Many individual U.S. states, not just the nation as a whole, are now ranked among the top energy producers in the entire world according to a ranking published by the American Petroleum Institute (API) released last week.
Overall, the United States is the third largest crude oil producing nation in the world, next to Russia and Saudi Arabia. Although North Dakota’s production trails far behind Texas, the king of domestic oil production, the Rough Rider State’s production rate of 1.1 million barrels per day secures its spot as the 20th largest producer in the world due to the exploitation of the region’s tight oil formations.
The Institute for Energy Research in Washington, D.C., says that although other countries have significant oil and gas reserves locked in tight shale plays as well, the U.S. is the only nation that has capitalized on the resource. “Many individual states are now global leaders in their own right,” said API Vice President for Economic Policy Kyle Isakower.
IER Vice President of Policy Dan Simmons says, “The U.S. system of laws and regulations has led to the shale revolution here.” He noted that the regions where shale exploration is occurring in the U.S. is evidence of the role laws and regulation play in developing shale energy resources.
Simmons explained, “We see a lot of activity in North Dakota, Texas, Ohio and Pennsylvania, but there’s no real production going on in New York because of the regulations.” The IER’s analysis of data from the Energy Information Administration states that hydraulic fracturing and horizontal drilling have led to “an oil and gas production renaissance” in the U.S. with more than 40 percent of oil and gas being produced from shale formations.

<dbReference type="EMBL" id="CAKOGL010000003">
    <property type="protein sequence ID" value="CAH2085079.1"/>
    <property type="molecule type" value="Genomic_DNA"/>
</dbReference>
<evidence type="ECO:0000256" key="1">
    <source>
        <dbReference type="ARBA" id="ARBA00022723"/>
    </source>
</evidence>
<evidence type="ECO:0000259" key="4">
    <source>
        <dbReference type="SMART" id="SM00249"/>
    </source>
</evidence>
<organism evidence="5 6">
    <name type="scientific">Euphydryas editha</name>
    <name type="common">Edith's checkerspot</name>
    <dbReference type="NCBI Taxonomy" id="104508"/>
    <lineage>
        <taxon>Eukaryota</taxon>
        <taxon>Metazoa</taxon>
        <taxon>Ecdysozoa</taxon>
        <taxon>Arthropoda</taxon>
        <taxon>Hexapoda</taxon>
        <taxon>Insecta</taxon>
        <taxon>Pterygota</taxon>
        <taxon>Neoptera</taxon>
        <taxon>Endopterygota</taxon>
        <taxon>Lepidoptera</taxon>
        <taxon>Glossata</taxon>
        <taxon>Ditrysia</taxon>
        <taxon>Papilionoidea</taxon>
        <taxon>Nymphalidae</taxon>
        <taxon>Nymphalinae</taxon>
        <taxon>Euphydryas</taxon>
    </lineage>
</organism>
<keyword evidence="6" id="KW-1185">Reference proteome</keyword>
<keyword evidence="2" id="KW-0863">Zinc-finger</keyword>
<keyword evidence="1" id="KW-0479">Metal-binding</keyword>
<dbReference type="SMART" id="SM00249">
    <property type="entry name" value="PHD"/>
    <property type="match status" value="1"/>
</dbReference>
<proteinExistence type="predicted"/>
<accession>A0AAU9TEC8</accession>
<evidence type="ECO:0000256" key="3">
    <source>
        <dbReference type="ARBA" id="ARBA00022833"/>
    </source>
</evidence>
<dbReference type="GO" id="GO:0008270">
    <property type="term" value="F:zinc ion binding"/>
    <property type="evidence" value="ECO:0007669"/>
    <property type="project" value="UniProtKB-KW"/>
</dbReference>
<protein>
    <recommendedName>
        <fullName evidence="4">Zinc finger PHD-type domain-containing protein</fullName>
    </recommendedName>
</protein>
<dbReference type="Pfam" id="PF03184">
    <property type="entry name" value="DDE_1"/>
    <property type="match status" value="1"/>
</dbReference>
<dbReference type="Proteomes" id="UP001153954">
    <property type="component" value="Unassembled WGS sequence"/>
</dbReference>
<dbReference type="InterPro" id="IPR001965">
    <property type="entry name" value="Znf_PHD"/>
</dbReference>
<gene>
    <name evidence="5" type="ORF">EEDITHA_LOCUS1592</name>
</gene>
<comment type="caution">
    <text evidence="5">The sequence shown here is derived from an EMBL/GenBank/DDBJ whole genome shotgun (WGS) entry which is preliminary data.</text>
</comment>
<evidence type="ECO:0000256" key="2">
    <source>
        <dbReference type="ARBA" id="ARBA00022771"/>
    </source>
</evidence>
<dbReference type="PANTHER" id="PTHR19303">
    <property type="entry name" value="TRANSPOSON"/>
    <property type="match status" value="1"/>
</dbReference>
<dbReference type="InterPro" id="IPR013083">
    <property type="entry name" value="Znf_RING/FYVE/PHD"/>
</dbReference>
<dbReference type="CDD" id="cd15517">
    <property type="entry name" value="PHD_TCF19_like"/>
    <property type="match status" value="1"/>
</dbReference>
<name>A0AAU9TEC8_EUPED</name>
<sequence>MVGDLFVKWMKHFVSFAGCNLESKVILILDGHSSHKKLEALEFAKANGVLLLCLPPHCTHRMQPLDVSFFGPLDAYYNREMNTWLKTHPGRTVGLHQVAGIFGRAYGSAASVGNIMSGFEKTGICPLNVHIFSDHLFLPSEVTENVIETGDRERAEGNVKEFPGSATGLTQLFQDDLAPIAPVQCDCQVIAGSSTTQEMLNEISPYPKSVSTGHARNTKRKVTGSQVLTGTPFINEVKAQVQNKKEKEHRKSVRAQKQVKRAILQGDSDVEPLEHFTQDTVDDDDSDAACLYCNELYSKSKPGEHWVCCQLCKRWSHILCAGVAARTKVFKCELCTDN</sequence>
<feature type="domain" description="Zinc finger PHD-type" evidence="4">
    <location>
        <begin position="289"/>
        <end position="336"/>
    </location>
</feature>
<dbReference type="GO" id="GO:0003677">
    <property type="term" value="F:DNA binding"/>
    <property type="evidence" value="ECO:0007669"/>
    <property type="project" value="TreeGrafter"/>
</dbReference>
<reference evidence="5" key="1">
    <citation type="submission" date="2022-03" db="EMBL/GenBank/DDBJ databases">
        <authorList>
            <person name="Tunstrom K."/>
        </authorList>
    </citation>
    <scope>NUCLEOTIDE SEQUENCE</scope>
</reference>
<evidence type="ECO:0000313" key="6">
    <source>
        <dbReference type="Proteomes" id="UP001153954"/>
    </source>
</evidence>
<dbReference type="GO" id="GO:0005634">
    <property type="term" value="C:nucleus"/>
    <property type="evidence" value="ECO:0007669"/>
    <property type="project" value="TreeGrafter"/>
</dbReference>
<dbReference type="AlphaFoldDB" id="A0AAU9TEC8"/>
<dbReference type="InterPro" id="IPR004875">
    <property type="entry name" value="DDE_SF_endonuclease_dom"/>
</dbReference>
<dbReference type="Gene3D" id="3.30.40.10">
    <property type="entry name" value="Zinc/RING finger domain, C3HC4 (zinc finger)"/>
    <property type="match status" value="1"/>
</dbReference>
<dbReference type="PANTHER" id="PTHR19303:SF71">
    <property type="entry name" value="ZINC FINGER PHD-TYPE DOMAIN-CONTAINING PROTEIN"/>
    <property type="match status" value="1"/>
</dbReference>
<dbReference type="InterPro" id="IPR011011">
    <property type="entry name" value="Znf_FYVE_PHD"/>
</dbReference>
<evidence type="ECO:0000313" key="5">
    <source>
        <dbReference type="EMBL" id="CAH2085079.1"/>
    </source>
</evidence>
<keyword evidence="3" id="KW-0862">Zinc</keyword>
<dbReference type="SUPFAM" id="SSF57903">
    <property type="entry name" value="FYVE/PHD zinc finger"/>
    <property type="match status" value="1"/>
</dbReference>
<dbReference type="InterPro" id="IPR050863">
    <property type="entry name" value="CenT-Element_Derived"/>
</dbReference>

Of the top 20 oil producing nations, the production rate of Texas has the state nestled between Iran (ranked seventh) and United Arab Emirates (ranked eighth) overall. North Dakota’s production follows closely behind top oil producers such as Norway (ranked sixteenth), OPEC member state Qatar (ranked seventeenth), humbly claiming the fame of being the twentieth largest oil producer worldwide.
“This is what energy security looks like,” Isakower said. “Rising domestic production has helped to reshape global markets and revitalize job creation here in the United States. Shale production has changed the way other countries view competition from America. To harness the world-class opportunity in front of us, it’s critical that policymakers open the doors for free trade and lift regulatory barriers on the construction of vital energy infrastructure, including pipelines and export terminals.”